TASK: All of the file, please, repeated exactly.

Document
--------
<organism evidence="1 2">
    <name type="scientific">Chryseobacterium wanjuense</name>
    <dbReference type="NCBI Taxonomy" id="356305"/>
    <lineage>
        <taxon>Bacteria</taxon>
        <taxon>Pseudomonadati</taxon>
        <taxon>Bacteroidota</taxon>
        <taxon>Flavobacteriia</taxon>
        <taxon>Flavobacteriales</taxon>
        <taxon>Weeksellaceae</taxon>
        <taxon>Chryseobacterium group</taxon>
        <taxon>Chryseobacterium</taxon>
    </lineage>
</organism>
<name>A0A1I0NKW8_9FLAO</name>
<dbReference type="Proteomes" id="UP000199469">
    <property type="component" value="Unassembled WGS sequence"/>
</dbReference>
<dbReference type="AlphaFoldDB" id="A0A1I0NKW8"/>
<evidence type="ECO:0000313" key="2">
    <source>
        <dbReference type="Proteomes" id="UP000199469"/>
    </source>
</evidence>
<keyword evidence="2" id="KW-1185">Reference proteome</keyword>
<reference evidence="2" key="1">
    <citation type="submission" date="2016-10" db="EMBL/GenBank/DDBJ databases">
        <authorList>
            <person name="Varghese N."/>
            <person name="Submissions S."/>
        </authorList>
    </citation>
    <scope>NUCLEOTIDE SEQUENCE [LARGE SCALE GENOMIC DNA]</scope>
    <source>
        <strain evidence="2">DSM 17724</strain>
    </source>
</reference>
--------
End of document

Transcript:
<organism evidence="1 2">
    <name type="scientific">Chryseobacterium wanjuense</name>
    <dbReference type="NCBI Taxonomy" id="356305"/>
    <lineage>
        <taxon>Bacteria</taxon>
        <taxon>Pseudomonadati</taxon>
        <taxon>Bacteroidota</taxon>
        <taxon>Flavobacteriia</taxon>
        <taxon>Flavobacteriales</taxon>
        <taxon>Weeksellaceae</taxon>
        <taxon>Chryseobacterium group</taxon>
        <taxon>Chryseobacterium</taxon>
    </lineage>
</organism>
<name>A0A1I0NKW8_9FLAO</name>
<dbReference type="Proteomes" id="UP000199469">
    <property type="component" value="Unassembled WGS sequence"/>
</dbReference>
<dbReference type="AlphaFoldDB" id="A0A1I0NKW8"/>
<evidence type="ECO:0000313" key="2">
    <source>
        <dbReference type="Proteomes" id="UP000199469"/>
    </source>
</evidence>
<keyword evidence="2" id="KW-1185">Reference proteome</keyword>
<reference evidence="2" key="1">
    <citation type="submission" date="2016-10" db="EMBL/GenBank/DDBJ databases">
        <authorList>
            <person name="Varghese N."/>
            <person name="Submissions S."/>
        </authorList>
    </citation>
    <scope>NUCLEOTIDE SEQUENCE [LARGE SCALE GENOMIC DNA]</scope>
    <source>
        <strain evidence="2">DSM 17724</strain>
    </source>
</reference>